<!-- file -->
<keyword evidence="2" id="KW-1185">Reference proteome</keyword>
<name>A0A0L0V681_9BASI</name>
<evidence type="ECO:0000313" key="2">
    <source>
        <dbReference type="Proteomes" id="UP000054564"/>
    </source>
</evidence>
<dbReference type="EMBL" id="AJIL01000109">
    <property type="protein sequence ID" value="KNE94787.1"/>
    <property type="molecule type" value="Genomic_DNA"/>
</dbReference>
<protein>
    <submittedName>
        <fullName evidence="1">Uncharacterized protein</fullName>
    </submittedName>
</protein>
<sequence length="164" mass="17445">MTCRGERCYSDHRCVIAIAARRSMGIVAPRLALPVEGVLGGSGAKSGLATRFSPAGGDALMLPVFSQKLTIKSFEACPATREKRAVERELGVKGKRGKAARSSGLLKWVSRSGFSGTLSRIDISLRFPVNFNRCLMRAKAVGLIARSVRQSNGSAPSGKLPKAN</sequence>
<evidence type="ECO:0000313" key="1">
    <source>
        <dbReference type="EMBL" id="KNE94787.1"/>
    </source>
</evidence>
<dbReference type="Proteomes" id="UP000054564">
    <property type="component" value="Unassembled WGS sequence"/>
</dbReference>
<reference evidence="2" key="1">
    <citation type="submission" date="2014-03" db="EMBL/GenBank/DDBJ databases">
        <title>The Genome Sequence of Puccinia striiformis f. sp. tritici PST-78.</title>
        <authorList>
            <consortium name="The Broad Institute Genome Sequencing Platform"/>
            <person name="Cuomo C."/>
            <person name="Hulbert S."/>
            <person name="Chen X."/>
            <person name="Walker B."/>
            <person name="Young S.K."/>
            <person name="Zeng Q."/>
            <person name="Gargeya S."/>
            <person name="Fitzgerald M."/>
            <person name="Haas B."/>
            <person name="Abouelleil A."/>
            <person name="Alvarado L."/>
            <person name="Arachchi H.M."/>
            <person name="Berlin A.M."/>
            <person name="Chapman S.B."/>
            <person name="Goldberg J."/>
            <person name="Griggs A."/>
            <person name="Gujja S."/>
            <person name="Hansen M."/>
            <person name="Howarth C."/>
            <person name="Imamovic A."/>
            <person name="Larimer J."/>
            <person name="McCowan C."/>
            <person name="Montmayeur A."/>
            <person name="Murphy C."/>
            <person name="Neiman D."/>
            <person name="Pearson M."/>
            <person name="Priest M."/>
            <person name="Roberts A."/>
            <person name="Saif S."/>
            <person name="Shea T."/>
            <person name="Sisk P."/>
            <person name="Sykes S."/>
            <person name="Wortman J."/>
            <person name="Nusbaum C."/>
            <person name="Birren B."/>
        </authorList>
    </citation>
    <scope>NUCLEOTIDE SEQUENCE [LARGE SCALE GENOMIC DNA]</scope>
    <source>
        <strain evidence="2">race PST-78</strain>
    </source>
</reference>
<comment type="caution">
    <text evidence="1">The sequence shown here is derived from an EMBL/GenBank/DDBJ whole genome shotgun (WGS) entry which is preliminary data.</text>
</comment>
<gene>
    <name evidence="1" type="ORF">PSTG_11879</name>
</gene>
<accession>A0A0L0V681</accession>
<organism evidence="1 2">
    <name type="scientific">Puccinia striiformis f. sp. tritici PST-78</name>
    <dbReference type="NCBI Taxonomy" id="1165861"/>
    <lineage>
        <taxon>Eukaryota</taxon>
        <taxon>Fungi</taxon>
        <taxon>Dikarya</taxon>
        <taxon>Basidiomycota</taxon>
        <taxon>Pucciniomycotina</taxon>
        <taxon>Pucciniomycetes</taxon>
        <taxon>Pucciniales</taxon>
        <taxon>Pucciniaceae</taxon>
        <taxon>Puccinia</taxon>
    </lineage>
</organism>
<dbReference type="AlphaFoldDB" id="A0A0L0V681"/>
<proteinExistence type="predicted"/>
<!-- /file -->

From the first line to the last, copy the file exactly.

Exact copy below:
<keyword evidence="2" id="KW-1185">Reference proteome</keyword>
<name>A0A0L0V681_9BASI</name>
<evidence type="ECO:0000313" key="2">
    <source>
        <dbReference type="Proteomes" id="UP000054564"/>
    </source>
</evidence>
<dbReference type="EMBL" id="AJIL01000109">
    <property type="protein sequence ID" value="KNE94787.1"/>
    <property type="molecule type" value="Genomic_DNA"/>
</dbReference>
<protein>
    <submittedName>
        <fullName evidence="1">Uncharacterized protein</fullName>
    </submittedName>
</protein>
<sequence length="164" mass="17445">MTCRGERCYSDHRCVIAIAARRSMGIVAPRLALPVEGVLGGSGAKSGLATRFSPAGGDALMLPVFSQKLTIKSFEACPATREKRAVERELGVKGKRGKAARSSGLLKWVSRSGFSGTLSRIDISLRFPVNFNRCLMRAKAVGLIARSVRQSNGSAPSGKLPKAN</sequence>
<evidence type="ECO:0000313" key="1">
    <source>
        <dbReference type="EMBL" id="KNE94787.1"/>
    </source>
</evidence>
<dbReference type="Proteomes" id="UP000054564">
    <property type="component" value="Unassembled WGS sequence"/>
</dbReference>
<reference evidence="2" key="1">
    <citation type="submission" date="2014-03" db="EMBL/GenBank/DDBJ databases">
        <title>The Genome Sequence of Puccinia striiformis f. sp. tritici PST-78.</title>
        <authorList>
            <consortium name="The Broad Institute Genome Sequencing Platform"/>
            <person name="Cuomo C."/>
            <person name="Hulbert S."/>
            <person name="Chen X."/>
            <person name="Walker B."/>
            <person name="Young S.K."/>
            <person name="Zeng Q."/>
            <person name="Gargeya S."/>
            <person name="Fitzgerald M."/>
            <person name="Haas B."/>
            <person name="Abouelleil A."/>
            <person name="Alvarado L."/>
            <person name="Arachchi H.M."/>
            <person name="Berlin A.M."/>
            <person name="Chapman S.B."/>
            <person name="Goldberg J."/>
            <person name="Griggs A."/>
            <person name="Gujja S."/>
            <person name="Hansen M."/>
            <person name="Howarth C."/>
            <person name="Imamovic A."/>
            <person name="Larimer J."/>
            <person name="McCowan C."/>
            <person name="Montmayeur A."/>
            <person name="Murphy C."/>
            <person name="Neiman D."/>
            <person name="Pearson M."/>
            <person name="Priest M."/>
            <person name="Roberts A."/>
            <person name="Saif S."/>
            <person name="Shea T."/>
            <person name="Sisk P."/>
            <person name="Sykes S."/>
            <person name="Wortman J."/>
            <person name="Nusbaum C."/>
            <person name="Birren B."/>
        </authorList>
    </citation>
    <scope>NUCLEOTIDE SEQUENCE [LARGE SCALE GENOMIC DNA]</scope>
    <source>
        <strain evidence="2">race PST-78</strain>
    </source>
</reference>
<comment type="caution">
    <text evidence="1">The sequence shown here is derived from an EMBL/GenBank/DDBJ whole genome shotgun (WGS) entry which is preliminary data.</text>
</comment>
<gene>
    <name evidence="1" type="ORF">PSTG_11879</name>
</gene>
<accession>A0A0L0V681</accession>
<organism evidence="1 2">
    <name type="scientific">Puccinia striiformis f. sp. tritici PST-78</name>
    <dbReference type="NCBI Taxonomy" id="1165861"/>
    <lineage>
        <taxon>Eukaryota</taxon>
        <taxon>Fungi</taxon>
        <taxon>Dikarya</taxon>
        <taxon>Basidiomycota</taxon>
        <taxon>Pucciniomycotina</taxon>
        <taxon>Pucciniomycetes</taxon>
        <taxon>Pucciniales</taxon>
        <taxon>Pucciniaceae</taxon>
        <taxon>Puccinia</taxon>
    </lineage>
</organism>
<dbReference type="AlphaFoldDB" id="A0A0L0V681"/>
<proteinExistence type="predicted"/>